Conservative Republican Dominance

Liberal Democratic Dominance

Economic Growth

1. Moderate reduction in federal support; shift to block grants

4. Moderate to substantial increases in federal support; consideration of greater fiscal equity among school districts

Economic Stagnation or


3. Sharp reductions in federal support; shift to block grants

2. Slight increases in federal support: continued categorical Programming

future connections between groups and federal policy must, therefore, take into account other factors that are likely to structure that relationship. Although many factors could be important, the two most important developments likely to impinge on group activities and educational programs are overall economic trends and partisan political relationships. In general, one can expect higher levels of support for education if economic growth rates increase in the 1980s over what they were in the 1970s. If the economy continues to weaken and decline, then support for education can be expected to decline precipitously. Politically, the more power remains in the hands of the Republican party, the more the responsibility for educational finance will shift to state and local governments. Should the Democratic party capitalize on its new congressional strength, and win a presidential race in 1984, one can expect greater political support for a significant federal role in education. Four distinct possibilities exist, which are presented in the order we believe they are most likely to occur (see Table 2).

1. Resurgent Republican strength together with an improving economic situation. Although we are still little more than two years into the Reagan administration, the chances that Republicans will be able to more or less hold their political position during most of the 1980s must be rated as being better than a Democratic return to dominance. The president’s personal popularity remains high, the conservative mood so evident in 1980 has not necessarily been extinguished by the 1982 elections, and the economy may yet respond to administration policies. If the current administration engineers a prosperous economic climate, it must be anticipated that many of the proposed policies of the Reagan administration will be put into effect. Federal education expenditures will be concentrated into block grants, and overall levels of federal funding will continue to be gradually reduced. However, interest groups can be expected to retard the rate and extent of policy change. It is possible that various categorical programs will continue to be excepted from general grant provisions. Moreover, group pressures are likely to keep levels of funding higher than those presently recommended by the Reagan administration. Especially if economic prosperity eases the pressure on the national budget, the specialized interests, working with allies in Congress, are likely to offset somewhat the present administration’s commitment to a reduction in the federal role. This became increasingly apparent in the months prior to the 1982 election, as continuing resolutions maintained some semblance of funding stability for programs.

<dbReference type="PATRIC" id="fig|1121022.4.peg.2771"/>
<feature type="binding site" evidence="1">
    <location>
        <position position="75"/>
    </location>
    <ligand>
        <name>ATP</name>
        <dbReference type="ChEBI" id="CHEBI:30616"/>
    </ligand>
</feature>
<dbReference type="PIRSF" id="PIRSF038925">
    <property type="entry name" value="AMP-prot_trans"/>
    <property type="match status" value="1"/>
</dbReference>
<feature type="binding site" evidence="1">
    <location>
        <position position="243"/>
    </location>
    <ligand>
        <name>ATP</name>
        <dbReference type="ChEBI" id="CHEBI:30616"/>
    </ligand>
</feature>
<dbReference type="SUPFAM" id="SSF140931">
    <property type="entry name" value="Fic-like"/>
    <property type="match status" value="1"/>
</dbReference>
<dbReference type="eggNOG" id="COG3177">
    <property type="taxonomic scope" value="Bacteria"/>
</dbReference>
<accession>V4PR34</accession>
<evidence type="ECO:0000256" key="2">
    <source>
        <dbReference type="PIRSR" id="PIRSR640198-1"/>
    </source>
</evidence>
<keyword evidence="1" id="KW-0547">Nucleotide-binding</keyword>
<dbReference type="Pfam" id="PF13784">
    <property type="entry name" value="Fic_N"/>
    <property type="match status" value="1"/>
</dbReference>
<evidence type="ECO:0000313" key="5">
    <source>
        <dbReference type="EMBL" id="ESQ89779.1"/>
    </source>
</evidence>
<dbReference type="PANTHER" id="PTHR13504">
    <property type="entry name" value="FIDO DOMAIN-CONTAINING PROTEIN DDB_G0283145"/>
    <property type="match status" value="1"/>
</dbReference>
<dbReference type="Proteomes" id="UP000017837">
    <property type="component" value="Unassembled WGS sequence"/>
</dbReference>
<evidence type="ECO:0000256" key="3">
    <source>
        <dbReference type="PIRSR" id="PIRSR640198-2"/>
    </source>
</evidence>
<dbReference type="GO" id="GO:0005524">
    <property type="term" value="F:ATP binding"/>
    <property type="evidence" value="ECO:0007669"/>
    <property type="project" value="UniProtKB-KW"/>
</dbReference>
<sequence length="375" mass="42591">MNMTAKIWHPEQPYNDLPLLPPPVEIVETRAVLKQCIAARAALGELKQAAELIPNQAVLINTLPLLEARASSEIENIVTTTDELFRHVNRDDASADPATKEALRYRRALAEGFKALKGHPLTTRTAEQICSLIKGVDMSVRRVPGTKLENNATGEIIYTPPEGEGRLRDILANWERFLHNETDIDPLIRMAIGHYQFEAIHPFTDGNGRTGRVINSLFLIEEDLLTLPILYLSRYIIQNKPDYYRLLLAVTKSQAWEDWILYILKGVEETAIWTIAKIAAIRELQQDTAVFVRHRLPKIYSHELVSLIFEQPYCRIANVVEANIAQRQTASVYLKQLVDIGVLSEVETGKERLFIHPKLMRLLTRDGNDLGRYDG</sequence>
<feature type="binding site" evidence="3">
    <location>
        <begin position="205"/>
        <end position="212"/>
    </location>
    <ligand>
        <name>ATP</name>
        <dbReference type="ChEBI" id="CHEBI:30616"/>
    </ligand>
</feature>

But even though interest groups will probably modify proposed cuts in educational expenditures, they are unlikely to form a broad coalition that can successfully maintain current levels of federal spending in the same way that they did in the early 1970s. With a shift of power decidedly in a conservative direction, interest groups will decide that overt confrontation makes little sense. Instead, each specialized interest is likely to concentrate on saving an aspect of the program in which it has the greatest stake. Over time, the number and types of groups involved in educational policy will change. As categoricals give way to block grants, the influence of the specialized interests will weaken, and the power and cohesion of the more broadly based groups will increase. Once a block-grant arrangement is well in place, this coalition will be in a strong position to dominate educational policy and fend off new efforts to create special programs. Gradually, they can be expected to increase the size of the block grant so that funding levels return to their current levels, though this is unlikely until the latter part of the 1980s.

2. Revival of Democratic fortunes coupled with a stagnant economy. If economic woes continue the trend toward Democratic political dominance, as suggested by the 1982 election, the outcomes for educational policy will be somewhat different. If interest rates remain high, the economy remains mired in recession, and unemployment continues to climb, then a further Democratic revival is likely. This alternative must be considered almost as probable as continued Republican strength in a favorable economy. The Democratic party did gain more congressional seats in the 1980 election than is customary for the nonpresidential party during the first term of a presidency. With a stronger Democratic majority in the House, and with some Republicans from swing districts less closely aligned to the administration, interest groups can be expected to build alliances that will maintain existing educational programming. One might even find a reemergence of the broad coalition that overcame a presidential veto in the early 1970s. Should this be followed by a Democratic victory in 1984, the federal role in education is likely to expand beyond current levels. However, the unhealthy state of the economy will preclude rapid expansion even under Democratic leadership, aside from programs directly tied to job training or high technology.